One of the most exciting aspects of working at the Edison Awards is being on the forefront as new innovations hit the marketplace and observing the emergence of new categories. One field that is ripe for an influx of innovative, game-changing products and services is the area of patients’ access to immediate, accurate information on healthcare costs—from one shot to a total hip replacement.
At Mayo Clinic’s Transform2014 conference, New York Times senior writer Elisabeth Rosenthal shone a spotlight on this issue, relaying the stories of average Americans and the sticker shock they experience at the high price tag of ordinary services—experiences of people such as Michael Shopenn who ended up turning to a private hospital in Belgium for his hip replacement, and Renée Martin’s as she attempted to determine the American cost of having a baby.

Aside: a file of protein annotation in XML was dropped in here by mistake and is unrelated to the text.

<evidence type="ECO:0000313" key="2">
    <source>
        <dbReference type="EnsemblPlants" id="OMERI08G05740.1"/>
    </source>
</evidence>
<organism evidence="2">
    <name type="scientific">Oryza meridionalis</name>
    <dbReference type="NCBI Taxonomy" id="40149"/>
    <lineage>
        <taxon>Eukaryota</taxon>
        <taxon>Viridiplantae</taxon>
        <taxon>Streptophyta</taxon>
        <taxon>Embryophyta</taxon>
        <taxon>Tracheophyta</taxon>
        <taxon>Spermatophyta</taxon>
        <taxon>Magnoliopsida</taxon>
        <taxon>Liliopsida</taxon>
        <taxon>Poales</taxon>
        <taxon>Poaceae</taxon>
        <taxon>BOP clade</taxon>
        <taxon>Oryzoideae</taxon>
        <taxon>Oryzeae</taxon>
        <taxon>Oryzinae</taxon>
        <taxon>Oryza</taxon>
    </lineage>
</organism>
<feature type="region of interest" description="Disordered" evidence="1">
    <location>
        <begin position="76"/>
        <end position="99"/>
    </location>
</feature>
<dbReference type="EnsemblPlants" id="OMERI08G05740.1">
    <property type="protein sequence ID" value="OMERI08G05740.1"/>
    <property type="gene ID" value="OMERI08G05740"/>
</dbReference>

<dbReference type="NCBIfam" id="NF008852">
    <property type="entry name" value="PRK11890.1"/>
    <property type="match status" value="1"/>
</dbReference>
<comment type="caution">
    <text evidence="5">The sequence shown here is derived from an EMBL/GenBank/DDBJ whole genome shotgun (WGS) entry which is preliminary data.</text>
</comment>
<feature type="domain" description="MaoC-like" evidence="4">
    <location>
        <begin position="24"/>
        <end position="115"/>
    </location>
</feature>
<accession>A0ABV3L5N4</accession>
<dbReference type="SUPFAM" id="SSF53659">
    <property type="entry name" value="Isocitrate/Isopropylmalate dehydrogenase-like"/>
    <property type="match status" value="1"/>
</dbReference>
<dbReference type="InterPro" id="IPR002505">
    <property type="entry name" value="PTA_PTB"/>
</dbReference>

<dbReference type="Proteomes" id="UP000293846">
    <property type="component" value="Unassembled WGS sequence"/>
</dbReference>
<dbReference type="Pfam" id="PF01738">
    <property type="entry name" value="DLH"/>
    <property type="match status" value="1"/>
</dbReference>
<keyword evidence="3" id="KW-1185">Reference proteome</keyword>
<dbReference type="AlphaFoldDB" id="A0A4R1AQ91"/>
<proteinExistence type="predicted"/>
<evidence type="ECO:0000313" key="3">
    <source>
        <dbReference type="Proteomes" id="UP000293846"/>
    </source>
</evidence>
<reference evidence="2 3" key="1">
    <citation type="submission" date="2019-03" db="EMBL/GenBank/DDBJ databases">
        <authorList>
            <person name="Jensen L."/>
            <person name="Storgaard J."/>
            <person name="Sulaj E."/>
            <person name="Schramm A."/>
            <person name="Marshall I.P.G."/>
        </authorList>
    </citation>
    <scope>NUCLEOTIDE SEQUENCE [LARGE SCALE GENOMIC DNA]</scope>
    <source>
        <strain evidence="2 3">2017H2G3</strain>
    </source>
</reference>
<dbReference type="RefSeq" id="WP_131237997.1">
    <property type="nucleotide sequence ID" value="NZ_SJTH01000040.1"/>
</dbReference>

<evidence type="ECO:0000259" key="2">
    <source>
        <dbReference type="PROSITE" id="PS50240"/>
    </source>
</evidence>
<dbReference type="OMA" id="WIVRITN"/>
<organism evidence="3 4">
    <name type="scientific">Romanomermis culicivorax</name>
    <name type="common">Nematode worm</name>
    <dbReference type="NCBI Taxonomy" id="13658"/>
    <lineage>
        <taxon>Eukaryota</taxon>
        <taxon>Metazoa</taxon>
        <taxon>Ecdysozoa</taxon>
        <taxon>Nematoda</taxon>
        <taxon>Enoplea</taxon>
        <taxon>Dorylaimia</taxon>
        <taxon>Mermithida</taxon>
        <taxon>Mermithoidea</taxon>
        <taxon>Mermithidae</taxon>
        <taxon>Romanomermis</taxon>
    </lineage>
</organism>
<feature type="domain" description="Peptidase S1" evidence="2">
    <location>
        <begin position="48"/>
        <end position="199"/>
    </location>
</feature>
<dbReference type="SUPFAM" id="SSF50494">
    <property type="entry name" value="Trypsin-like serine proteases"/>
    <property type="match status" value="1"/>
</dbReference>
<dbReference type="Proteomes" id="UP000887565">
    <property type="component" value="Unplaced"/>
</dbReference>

As the nation’s #1 hospital, Mayo Clinic is on the forefront of empowering patients in their own healthcare. In 2013 Mayo Clinic won a Gold Edison Award for its Patient App which gives patients mobile access to records, and a Silver Edison Award for their Asthma Connected Care App that enables teens to manage their asthma.
Ms. Rosenthal, a New York Times senior writer who trained as a medical doctor, has been working on an 18-month series on health care costs and pricing of the regular, ordinary procedures that average people have — Paying Till it Hurts. Holding an M.D. degree from Harvard Medical School, Ms. Rosenthal trained at New York Hospital-Cornell Medical Center (now New York-Presbyterian Medical Center) in internal medicine, working in the emergency department before becoming a full-time journalist.
Listen to the Mayo Clinic Transform2014 speakers.
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